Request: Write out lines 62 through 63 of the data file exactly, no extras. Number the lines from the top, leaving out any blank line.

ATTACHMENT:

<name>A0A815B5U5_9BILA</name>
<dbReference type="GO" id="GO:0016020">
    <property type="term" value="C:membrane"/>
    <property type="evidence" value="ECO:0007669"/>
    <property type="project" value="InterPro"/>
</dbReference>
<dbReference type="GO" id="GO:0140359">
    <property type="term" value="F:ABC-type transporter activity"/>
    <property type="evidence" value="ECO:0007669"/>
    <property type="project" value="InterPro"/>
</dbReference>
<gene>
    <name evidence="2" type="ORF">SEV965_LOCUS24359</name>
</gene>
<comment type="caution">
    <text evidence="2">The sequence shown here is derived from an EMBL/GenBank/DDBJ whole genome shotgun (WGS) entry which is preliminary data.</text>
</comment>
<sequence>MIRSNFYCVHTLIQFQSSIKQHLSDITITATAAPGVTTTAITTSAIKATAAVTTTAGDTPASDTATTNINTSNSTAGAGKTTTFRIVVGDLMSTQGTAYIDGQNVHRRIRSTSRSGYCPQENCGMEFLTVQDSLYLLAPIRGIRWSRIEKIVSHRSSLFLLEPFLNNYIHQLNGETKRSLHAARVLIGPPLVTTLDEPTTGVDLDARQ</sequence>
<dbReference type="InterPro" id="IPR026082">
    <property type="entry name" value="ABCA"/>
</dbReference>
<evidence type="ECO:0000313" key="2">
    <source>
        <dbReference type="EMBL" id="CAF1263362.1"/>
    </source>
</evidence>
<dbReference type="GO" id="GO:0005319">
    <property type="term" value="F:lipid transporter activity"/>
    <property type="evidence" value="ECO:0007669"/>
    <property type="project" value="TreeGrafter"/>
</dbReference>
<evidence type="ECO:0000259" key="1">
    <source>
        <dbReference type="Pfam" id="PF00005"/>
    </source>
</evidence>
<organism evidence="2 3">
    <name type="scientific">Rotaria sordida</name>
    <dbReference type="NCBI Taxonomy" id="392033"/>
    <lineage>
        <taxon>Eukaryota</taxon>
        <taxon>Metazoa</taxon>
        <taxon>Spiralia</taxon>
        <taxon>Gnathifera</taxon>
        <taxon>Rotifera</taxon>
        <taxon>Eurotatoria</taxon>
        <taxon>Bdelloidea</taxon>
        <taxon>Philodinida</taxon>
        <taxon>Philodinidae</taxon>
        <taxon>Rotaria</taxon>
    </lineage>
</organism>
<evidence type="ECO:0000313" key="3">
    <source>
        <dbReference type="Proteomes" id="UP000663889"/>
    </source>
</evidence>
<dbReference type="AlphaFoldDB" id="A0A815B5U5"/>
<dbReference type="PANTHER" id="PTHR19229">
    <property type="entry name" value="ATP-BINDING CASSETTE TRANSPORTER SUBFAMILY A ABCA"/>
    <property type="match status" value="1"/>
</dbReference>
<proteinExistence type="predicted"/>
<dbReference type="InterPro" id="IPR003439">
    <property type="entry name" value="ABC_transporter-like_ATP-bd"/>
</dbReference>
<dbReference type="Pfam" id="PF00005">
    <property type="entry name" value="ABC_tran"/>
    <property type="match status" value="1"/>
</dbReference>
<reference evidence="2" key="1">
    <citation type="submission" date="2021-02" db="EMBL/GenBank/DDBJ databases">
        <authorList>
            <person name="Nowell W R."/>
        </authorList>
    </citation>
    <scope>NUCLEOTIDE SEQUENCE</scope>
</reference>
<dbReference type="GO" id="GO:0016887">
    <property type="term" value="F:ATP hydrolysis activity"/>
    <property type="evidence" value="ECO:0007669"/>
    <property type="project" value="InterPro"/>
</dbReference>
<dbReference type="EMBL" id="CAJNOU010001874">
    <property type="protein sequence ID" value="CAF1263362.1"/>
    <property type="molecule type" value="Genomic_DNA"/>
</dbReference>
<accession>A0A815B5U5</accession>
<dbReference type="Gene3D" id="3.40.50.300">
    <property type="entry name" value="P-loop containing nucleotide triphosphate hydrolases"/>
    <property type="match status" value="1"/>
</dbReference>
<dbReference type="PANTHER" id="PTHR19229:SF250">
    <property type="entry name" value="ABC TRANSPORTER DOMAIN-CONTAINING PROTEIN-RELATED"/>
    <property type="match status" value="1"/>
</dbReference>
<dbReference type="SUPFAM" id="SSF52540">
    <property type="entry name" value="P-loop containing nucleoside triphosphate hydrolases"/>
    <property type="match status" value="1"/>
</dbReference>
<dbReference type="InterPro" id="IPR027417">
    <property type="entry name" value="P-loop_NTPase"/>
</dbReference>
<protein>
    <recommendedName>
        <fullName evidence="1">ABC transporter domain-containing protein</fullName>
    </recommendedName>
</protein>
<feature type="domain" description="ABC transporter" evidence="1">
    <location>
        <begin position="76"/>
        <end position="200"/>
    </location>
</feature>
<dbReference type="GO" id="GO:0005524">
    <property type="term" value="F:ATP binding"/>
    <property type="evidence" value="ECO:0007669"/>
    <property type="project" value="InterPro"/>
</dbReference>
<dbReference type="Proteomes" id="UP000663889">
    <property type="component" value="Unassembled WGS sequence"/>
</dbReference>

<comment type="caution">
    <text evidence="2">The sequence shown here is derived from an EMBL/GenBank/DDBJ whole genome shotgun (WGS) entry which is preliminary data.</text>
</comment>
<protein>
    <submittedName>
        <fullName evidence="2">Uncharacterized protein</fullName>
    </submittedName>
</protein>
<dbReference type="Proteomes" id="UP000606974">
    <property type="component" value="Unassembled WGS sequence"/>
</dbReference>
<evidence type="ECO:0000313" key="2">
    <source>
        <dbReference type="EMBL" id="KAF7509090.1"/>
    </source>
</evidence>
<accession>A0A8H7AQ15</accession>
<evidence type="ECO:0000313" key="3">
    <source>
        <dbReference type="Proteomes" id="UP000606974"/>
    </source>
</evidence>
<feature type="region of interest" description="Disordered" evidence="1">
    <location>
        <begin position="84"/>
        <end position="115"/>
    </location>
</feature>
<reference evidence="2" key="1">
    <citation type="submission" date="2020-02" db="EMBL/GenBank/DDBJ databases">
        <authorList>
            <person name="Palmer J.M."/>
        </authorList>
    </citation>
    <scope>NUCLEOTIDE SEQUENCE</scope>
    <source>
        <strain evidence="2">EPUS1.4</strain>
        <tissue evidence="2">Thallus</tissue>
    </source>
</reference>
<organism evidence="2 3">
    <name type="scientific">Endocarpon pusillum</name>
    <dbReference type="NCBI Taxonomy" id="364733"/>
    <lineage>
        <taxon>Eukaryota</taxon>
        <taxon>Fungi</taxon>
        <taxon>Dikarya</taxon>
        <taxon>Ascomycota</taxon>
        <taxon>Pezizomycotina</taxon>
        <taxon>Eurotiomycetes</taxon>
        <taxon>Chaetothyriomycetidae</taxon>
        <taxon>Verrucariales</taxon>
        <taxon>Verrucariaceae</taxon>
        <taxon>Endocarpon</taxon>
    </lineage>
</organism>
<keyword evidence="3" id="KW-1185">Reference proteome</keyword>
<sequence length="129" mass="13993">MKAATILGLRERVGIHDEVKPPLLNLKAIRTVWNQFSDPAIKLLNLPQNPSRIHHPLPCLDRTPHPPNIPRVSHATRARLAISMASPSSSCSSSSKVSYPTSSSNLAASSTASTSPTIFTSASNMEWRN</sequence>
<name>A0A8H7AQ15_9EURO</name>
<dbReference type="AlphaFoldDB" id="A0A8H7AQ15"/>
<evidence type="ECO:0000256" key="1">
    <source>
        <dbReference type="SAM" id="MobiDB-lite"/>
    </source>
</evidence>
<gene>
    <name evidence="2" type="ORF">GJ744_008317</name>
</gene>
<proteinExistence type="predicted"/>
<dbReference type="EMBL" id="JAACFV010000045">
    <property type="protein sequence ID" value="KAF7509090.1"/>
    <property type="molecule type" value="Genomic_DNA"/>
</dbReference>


</dbReference>
<proteinExistence type="predicted"/>